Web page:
The health ministry says that it has ordered 11 million doses of Serum Institute’s Covishield (the Oxford vaccine) and 5.5 million doses of Bharat Biotech’s Covaxin. The first stage will target 10 million healthcare workers and 20 million frontline public workers. The second stage will aim to immunise 270 million people above the age of 50 years and those with underlying health conditions. 

 

The big controversy: The government says that a person receiving the vaccine at this stage will not have the option to choose between the two vaccines—even though Covishield has proven efficacy data while Covaxin has not. And that is raising concern among doctors who will be among the first to receive the jab. 

 

Private sales: Serum Institute CEO Adar Poonawalla said his vaccine will sell at Rs 1000, but he has not received permission to take it to the market. The government has indicated that it may not allow private sales until its campaign is over—which could “last maybe beyond one year”. 

 

Point to note: Serum right now has 50 million doses in stock and will produce 70-80 million a month. Yes, a significant chunk will be exported to poorer countries that are in great need. But Serum has already made clear that most of its vaccines will be sold in India. What puzzles us: Given the ready availability of vaccines in the country, why wait a year to offer them to private individuals—if the priority is to immunise everyone as quickly as possible?

 

In other pandemic-related news:

  • Japan has discovered a new variant that may be more infectious—like other recent strains identified in the UK and South Africa. This one has 12 mutations on its spike protein. 
  • Three Democratic members of Congress have tested positive thanks to the siege. Members of Congress were crowded into rooms with Republicans—many of whom refuse to wear a mask.
  • Gorillas at the San Diego Zoo have tested positive as well. This is the first known case of the virus infecting one of the great apes.
  • A new study reveals that a healthy gut may protect you from severe forms of Covid. It can help ensure that your body’s immune system does not go into overdrive—which often causes long haul symptoms. 
  • A new long haul symptom: ‘Covid hands’: “The condition involves peeling skin and fingernails that can turn purple.”

 

Elon Musk goes all ‘Made in India’

Tesla has registered a subsidiary company in Bangalore, but no one knows what that means—including Karnataka’s principal secretary for commerce & industries who said:

 

“We have been interacting with Tesla for the last few months and it is happy news that they have decided to incorporate their company here… How they want to enter and take it forward is left to their judgment. Hopefully, this will lead to sales office, research and further developments as necessary."

 

Indian cricket team ki dukhi kahani

The bio bubble created for the visiting team down under is less than desirable in Brisbane—the venue of their fourth test match. Among the complaints about their hotel accommodations: “Making the bed. Cleaning the toilet. No room service. Ordering food on apps. No access to the swimming pool.” Haw, but all this may be the Indian cricket authorities’ fault which wanted the team to fly home right after the match—with zero quarantine. But now the cricket board has intervened to ensure that the team can order in their khana, and never have to make their bed.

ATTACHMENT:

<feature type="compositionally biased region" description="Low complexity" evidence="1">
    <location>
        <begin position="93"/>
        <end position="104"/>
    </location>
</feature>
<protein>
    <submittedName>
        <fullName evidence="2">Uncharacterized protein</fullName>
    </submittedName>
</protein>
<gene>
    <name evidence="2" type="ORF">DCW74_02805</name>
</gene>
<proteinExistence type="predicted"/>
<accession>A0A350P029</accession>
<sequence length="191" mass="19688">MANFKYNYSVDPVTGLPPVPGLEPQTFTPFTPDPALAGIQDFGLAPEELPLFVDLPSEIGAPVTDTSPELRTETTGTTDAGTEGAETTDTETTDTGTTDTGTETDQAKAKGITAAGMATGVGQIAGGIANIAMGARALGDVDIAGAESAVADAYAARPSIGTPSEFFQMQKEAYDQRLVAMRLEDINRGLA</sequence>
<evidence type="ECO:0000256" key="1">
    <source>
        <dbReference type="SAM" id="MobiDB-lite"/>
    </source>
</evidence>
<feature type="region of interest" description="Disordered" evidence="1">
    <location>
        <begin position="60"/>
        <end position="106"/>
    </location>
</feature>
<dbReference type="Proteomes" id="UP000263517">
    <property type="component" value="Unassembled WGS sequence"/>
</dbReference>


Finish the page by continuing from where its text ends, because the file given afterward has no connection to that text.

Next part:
An offensive Chinese ad

PurCotton’s ad for makeup wipes is not winning a lot of fans. The reason: It shows “a woman walking home at night followed by a male stalker. As he gains on her, she removes her make-up using the wipes and transforms into a man, scaring off the would-be attacker.” The company has since pulled the ad and apologised for ‘victim blaming’. South China Morning Post has the story.

 

Robots can display empathy

A new study found that one robot learned to predict its partner robot’s actions based on just a few video frames—i.e. it made that prediction by putting itself in the shoes of the other robot. Researchers are calling this a “primitive form of empathy.” Also this: "We recognize that robots aren't going to remain passive instruction-following machines for long.” Cnet has the story. But this video makes this very nerdy discovery easier to understand:

 


Ayushmann has a ??? hair day

Bombay Times may insist that he is “pulling off the man bun look effortlessly.” But we’re kinda unsure...

 

Sanity Break #2

If you enjoy visual puns, then this series—titled Words Made of Atoms—by Brit artist duo John Wood and Paul Harrison (known as the Laurel & Hardy of the art world) is perfect for you. It’s all a bit weird, quirky and yet compelling. See the rest over at Fad Magazine. If this is up your alley, be sure to check out their performance art which is much more of the same.

Smart & Curious

A list of intriguing things

One: There is such a thing as ‘vagina moisturising melt’ and they claim to make your vagina smell and taste like food. Flavour options include: "Blueberry Bliss," "Heavenly Vanilla," and "Wild Cherry” and—wait for it—”Creamy Coconut”! Just in case you’re a bit too intrigued, Shape magazine explains why you really don’t want to be using anything that includes “organic flavor oil.” Related weirdness: Covid-inspired cakes including examples from Indian bakeries.

 

Two: Yes, we now have  Baby Yoda mithai.

 

Three: This invasive brown tree snake can turn its tail into a lasso to climb absolutely anything. Scientists are shocked and awed. Smithsonian magazine has more.

 

Four: Now there’s a fun way to learn how to hack your way into other people’s devices and networks. A team of Russian hackers have designed and mass-produced a powerful handheld hacking device that takes the form of an adorable virtual pet—a dolphin named Flipper Zero—you can play with by hacking into stuff. FYI: Flipper Zero evolves with interaction, and gets mad when you aren’t hacking stuff. And it holds left-wing political views, listens to techno, and has no pronounced gender identity.” Vice has more on this Byju-esque tool for white hat hackers. See alarmingly cheery promo video below:

 

Feel good place

One: Rakhi Sawant on Bigg Boss, courtesy Yashraj Mukhate (of ‘Rasode main kaun tha’ fame).

 

Two: Auditioning actors, kindly take note.

 

Three: Dog owners not WFH, kindly take note.